US Ambassador Charles Ray apologized to the Minister of Cult and Religious Affairs on Tuesday for a Hollywood film advertisement that has enraged Buddhists around the world, officials said.
In a meeting with Minister Khun Haing on Tuesday morning, the two discussed the film “Hollywood Buddha,” which has promoted itself with movie posters depicting a man seated on the head of a Buddha statue.
“The ambassador personally apologized for the actions of the [film] company,” embassy spokesman David Gainer said.
He added: “This is a private company. The US government plays no role in the production of the film.”
Buddhist communities from Thailand to the US have held public demonstrations against the advertisement, prompting Philippe Caland, the film’s director and star, to issue an apology and pull the posters.
Monks here in Cambodia protested by boycotting their studies earlier this month. After the meeting Tuesday, Khun Haing said he will urge monks to stop their strike and return to school, since the offending promotional images have been scrapped.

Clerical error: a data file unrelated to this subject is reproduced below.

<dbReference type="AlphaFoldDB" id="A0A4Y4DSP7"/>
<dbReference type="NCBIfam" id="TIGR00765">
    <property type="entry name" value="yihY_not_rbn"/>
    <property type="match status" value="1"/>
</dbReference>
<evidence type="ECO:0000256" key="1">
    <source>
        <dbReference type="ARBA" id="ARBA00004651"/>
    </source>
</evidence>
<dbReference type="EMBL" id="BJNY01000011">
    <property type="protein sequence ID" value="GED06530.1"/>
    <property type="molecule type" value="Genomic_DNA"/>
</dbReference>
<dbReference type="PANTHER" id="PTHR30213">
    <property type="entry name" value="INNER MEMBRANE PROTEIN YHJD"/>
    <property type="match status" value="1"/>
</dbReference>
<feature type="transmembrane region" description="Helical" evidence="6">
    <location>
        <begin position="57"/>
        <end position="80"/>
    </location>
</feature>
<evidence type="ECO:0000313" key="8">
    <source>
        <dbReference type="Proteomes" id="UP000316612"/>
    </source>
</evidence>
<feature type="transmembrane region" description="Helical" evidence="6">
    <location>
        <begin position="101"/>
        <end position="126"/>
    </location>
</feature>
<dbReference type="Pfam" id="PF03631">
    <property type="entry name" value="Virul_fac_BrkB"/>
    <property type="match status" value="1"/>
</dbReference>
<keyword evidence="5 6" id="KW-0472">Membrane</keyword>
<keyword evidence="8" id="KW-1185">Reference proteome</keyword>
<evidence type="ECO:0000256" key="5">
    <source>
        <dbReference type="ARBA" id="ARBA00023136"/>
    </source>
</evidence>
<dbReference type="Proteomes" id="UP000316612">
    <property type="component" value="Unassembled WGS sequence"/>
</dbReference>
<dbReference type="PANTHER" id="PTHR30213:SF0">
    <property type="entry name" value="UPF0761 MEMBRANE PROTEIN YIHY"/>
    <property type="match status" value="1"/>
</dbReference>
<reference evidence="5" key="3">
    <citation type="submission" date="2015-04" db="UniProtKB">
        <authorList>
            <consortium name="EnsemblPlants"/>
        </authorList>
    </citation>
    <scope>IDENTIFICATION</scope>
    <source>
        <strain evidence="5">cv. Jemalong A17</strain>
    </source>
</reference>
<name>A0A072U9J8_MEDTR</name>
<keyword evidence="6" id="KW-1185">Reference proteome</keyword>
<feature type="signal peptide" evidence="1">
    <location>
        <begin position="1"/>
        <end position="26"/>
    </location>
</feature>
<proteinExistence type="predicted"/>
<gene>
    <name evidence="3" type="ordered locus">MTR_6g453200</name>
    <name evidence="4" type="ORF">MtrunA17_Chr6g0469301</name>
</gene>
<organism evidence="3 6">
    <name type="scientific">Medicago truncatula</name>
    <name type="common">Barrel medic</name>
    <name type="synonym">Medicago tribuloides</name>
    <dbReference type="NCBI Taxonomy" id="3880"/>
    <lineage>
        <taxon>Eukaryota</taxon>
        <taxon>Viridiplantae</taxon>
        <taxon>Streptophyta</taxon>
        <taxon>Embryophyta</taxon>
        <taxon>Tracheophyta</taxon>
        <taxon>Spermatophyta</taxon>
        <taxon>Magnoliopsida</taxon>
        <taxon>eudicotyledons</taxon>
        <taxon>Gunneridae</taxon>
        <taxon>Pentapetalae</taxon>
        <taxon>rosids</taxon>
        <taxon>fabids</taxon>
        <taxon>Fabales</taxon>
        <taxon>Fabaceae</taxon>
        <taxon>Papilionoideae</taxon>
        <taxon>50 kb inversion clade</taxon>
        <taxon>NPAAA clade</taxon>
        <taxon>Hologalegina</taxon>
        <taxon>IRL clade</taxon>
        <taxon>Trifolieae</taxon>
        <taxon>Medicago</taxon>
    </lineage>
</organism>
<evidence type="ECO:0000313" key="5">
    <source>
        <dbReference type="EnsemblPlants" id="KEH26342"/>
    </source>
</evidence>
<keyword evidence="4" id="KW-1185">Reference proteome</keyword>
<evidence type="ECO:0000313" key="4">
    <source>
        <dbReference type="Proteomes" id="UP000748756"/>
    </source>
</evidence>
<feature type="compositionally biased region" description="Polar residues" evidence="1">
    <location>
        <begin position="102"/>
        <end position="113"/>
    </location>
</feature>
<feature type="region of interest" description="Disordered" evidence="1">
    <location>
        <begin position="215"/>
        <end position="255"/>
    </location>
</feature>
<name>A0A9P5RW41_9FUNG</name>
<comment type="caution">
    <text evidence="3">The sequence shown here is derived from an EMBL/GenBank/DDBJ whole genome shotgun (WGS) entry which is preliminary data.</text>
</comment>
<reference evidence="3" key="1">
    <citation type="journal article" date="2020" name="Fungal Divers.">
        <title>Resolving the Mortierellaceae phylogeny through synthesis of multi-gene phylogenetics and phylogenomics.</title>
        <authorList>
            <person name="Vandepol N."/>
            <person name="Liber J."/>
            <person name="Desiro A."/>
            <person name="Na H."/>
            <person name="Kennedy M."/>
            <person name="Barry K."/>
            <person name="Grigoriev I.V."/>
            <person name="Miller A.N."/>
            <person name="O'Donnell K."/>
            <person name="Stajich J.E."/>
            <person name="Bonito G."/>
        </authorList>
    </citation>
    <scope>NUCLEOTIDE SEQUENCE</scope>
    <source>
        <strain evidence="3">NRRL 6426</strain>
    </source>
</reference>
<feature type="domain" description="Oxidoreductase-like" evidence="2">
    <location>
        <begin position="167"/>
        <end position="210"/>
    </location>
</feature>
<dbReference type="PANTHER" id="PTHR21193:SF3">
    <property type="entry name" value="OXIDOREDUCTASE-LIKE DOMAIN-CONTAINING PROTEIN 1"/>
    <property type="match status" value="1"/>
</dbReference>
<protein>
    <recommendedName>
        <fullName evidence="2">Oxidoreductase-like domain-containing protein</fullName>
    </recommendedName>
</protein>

He said he has received numerous complaints about the poster from Buddhist leaders, the general public and several organizations, including a letter from the Buddhist Association of Cambodia, which he presented to Ray.
In the letter, the association’s director Chan Ven urged the US government to take action against the filmmaker and “to destroy the movie and force the actor who sat on the Buddha’s head to publicly apologize to Buddhists around the world.”
“We would like to strongly condemn the insulting act from the Hollywood company,” he wrote. Chan Ven warned the US to take measures against future “insulting acts” to avoid “religious war.”
Phnom Penh Municipal Chief Monk Non Nget said that most monks have returned to school, but urged a ban on the film.